If you feel cold, take extra layers, just make them lighter versions, like a down filled jacket, rather than a bulky coat. And if the forecast is for rain, take a light rain coat, a rain poncho or a travel umbrella. And if you are going out to nice restaurants, include something that you feel good in for going out, but instead of taking multiple outfits, mix and match tops with skirts and pants. Taking what you need in smaller or lighter amounts is absolutely key for traveling light. Happy light travels!
Monica: Hi, everyone, this is your scholarship mom, Monica Matthews with another quick tip for you. My last tip introduced the SMART – S – M- A-R -T method of applying for college scholarships, and how you need to start right where you are, no matter how old or young your student is.
Let’s go into detail about each part of this method starting with the S in smart which stands for Share personal details. Scholarship judges have a great desire to learn more about each applicant, and the essay is usually the only chance a student has to share personal details that are not included when filling out the boxes on each application.
They want to know exactly why the student would be the best choice in representing their organization, and their final choice for a winner. Students need to view the college scholarship essay as an opportunity to set themselves apart from the many other applicants. Their goal should be to prove to the judges that they are the very best choice and deserve to win the scholarship money.
To do this, students can tell a story, in their writing, about how they’ve overcome personal obstacles in their lives, making sure to share specific details including feelings, lessons learned, and life changes made. Every effort should be made into avoiding turning personal details into a sob story, however, as this could have a negative effect.
Students need to write from their hearts in a mature fashion and use their personal stories to answer the college scholarship essay question completely, keeping it relevant to the prompt provided. Sharing personal details in the scholarship essay is something that each student trying to win money for college must do. And the bottom line is that students will win more scholarship awards by sharing personal details in their essays.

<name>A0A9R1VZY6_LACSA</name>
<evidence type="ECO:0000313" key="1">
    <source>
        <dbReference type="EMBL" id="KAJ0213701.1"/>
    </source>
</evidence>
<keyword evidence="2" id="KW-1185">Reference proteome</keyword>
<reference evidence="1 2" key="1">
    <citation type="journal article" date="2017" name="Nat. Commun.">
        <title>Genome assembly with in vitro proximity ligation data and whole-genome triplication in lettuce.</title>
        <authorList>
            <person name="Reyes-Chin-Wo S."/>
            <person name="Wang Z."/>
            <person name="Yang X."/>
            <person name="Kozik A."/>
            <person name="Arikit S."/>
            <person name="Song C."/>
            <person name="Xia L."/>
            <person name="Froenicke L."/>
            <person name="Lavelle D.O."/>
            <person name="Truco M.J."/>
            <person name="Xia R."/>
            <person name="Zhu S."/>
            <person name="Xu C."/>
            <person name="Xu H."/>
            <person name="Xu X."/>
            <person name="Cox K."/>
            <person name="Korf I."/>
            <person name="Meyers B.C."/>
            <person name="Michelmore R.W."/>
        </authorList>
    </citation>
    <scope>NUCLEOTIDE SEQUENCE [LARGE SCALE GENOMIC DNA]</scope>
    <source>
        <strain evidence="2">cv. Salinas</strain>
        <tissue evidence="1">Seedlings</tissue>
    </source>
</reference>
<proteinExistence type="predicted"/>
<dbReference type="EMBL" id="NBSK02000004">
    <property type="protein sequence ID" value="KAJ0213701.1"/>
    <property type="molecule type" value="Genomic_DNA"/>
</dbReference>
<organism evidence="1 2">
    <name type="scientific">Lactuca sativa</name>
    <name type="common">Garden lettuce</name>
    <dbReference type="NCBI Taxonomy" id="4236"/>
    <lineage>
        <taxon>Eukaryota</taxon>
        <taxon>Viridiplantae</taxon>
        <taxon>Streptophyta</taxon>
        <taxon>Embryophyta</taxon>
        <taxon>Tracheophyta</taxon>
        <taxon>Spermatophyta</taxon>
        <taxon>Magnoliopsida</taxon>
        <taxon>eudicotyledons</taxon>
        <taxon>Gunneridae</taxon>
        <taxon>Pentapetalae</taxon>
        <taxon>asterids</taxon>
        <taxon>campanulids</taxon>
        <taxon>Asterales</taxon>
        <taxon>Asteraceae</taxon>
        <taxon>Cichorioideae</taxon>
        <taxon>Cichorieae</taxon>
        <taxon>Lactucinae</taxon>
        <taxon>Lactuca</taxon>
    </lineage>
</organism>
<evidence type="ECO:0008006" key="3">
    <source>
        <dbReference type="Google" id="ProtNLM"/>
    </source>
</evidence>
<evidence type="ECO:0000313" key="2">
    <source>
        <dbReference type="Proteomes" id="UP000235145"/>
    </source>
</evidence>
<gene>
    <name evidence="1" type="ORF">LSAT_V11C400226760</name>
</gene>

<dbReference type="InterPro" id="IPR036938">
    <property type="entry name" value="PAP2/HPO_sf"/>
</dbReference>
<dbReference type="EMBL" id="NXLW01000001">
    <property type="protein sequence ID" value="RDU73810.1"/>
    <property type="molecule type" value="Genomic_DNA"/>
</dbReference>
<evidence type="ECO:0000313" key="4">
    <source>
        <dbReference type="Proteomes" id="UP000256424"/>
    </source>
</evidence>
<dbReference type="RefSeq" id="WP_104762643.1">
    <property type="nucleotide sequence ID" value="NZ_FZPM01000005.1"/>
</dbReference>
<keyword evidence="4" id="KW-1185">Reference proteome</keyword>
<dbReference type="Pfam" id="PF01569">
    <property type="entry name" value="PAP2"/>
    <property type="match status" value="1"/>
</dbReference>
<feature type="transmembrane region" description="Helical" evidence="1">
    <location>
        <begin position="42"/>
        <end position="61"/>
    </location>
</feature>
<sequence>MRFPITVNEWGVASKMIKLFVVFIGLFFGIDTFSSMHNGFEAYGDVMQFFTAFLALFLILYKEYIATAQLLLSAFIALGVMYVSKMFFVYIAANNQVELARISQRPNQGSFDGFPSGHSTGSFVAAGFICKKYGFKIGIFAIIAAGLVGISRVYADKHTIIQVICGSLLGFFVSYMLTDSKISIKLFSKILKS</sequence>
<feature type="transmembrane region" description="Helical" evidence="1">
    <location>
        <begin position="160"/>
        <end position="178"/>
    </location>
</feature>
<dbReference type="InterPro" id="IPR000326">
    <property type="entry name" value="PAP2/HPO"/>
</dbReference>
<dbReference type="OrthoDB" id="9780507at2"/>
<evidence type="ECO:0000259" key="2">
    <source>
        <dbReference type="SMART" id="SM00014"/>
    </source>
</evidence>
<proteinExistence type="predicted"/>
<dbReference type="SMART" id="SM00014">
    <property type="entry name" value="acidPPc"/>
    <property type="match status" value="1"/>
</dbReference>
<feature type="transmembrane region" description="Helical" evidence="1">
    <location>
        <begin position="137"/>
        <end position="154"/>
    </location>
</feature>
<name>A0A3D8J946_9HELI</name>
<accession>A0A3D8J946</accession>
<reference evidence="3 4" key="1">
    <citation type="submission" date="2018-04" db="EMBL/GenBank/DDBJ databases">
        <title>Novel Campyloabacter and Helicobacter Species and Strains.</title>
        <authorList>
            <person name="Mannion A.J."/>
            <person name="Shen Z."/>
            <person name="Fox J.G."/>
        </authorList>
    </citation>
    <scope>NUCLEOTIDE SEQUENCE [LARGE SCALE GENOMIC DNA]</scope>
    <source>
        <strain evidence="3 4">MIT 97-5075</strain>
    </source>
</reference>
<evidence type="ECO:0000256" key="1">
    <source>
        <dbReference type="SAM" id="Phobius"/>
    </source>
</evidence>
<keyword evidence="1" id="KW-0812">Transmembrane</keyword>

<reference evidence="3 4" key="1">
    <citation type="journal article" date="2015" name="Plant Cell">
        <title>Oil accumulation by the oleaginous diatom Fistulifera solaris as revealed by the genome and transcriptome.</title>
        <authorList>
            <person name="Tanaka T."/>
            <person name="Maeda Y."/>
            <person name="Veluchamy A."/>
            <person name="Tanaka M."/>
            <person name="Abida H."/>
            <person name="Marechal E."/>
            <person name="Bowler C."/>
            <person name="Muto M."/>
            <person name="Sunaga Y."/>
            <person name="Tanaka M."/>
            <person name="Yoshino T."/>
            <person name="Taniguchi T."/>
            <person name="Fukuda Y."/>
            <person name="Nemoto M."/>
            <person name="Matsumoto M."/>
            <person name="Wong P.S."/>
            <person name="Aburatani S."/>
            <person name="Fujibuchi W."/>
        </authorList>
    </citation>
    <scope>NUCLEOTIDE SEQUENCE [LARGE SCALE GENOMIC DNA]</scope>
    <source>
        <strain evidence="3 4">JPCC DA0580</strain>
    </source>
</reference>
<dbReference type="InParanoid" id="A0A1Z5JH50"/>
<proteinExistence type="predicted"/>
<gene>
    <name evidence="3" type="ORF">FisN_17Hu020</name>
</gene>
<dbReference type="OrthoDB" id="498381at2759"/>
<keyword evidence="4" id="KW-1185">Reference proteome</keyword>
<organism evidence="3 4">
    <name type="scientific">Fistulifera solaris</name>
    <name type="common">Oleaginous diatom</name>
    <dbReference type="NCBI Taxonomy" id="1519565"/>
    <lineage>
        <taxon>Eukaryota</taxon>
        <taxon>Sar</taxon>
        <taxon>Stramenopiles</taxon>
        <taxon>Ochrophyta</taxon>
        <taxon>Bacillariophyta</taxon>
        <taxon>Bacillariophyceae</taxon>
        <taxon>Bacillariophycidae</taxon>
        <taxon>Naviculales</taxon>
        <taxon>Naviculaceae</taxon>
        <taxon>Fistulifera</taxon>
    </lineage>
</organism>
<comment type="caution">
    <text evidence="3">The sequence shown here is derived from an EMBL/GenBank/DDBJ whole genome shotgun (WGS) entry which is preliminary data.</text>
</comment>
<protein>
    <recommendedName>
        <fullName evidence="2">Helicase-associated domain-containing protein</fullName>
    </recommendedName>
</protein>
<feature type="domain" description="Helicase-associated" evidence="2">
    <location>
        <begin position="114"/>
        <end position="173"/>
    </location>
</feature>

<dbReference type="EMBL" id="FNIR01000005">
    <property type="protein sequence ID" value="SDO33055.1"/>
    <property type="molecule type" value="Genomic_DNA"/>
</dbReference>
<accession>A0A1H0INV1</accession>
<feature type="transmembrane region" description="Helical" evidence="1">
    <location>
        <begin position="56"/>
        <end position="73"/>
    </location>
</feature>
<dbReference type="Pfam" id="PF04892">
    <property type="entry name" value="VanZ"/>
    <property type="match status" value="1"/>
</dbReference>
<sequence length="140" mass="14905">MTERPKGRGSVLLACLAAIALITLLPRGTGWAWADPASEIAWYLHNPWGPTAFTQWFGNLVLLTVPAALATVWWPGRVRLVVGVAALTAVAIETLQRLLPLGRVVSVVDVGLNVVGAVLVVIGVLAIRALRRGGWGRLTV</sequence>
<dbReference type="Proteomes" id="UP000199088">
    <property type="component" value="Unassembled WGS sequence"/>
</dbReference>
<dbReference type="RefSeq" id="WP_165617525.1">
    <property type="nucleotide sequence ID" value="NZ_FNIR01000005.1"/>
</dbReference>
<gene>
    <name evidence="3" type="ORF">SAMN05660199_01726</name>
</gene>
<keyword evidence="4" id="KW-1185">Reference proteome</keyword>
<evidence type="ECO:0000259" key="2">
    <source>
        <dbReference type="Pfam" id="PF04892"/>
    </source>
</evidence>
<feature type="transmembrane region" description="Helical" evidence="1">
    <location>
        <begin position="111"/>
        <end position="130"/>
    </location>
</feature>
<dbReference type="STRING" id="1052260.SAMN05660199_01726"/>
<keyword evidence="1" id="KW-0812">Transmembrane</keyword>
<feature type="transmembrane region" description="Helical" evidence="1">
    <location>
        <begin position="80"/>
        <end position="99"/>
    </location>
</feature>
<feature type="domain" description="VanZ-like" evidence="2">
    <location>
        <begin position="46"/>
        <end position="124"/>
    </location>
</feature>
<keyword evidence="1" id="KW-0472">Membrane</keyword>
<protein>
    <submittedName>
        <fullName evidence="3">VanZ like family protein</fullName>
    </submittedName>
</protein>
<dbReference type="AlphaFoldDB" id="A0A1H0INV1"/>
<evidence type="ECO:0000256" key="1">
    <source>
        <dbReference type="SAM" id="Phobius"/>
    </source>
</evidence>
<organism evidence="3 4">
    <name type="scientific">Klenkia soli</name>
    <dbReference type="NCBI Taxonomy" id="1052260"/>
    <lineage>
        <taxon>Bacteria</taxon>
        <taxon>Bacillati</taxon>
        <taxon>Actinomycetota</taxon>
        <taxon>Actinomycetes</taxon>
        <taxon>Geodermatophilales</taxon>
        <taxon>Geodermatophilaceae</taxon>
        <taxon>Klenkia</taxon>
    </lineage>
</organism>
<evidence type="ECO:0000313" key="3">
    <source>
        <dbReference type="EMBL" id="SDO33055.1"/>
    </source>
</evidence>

Don’t miss my next tip when I’ll share the second part of the SMART applying method: the M – market yourself.
Another great way of standing out from the crowd and getting noticed by the judges. Have a beautiful day!
[Music: Back to Christine]
Christine: My empty nest friend, I have a special bonus guest for you today! Leah Carey has stopped by!
[Music: Guest Intro]
Leah: Hi! I’m Leah Carey from the Good Girls Talk About Sex podcast.
If your nest has recently emptied, you’ve probably spent the last few months or years imagining how much fun you and your partner can have in the bedroom once the kids are gone.
But now that your nest is actually empty, it’s not unusual to discover that you’ve spent so much time and focus on your kids that you forgot to keep up the intimacy of your relationship … and now you don’t know how to get back into the groove in the bedroom. It’s time to re-learn how to be intimate with your partner.
Most important: don’t try to jump in all at once! If you and your partner are more like roommates than lovers, don’t surprise them with a big romantic gesture with candles and rose petals. Chances are good that you’ll both end up feeling even more awkward because you’re out of practice.
Instead, focus on initiating small bits of intimacy every day. Put your hand on their lower back as you cook together in the kitchen. Whisper a compliment in their ear before they leave for work (the specific compliment doesn’t matter – it’s drawing your partner into a moment of quiet warmth that is special for just the two of you.)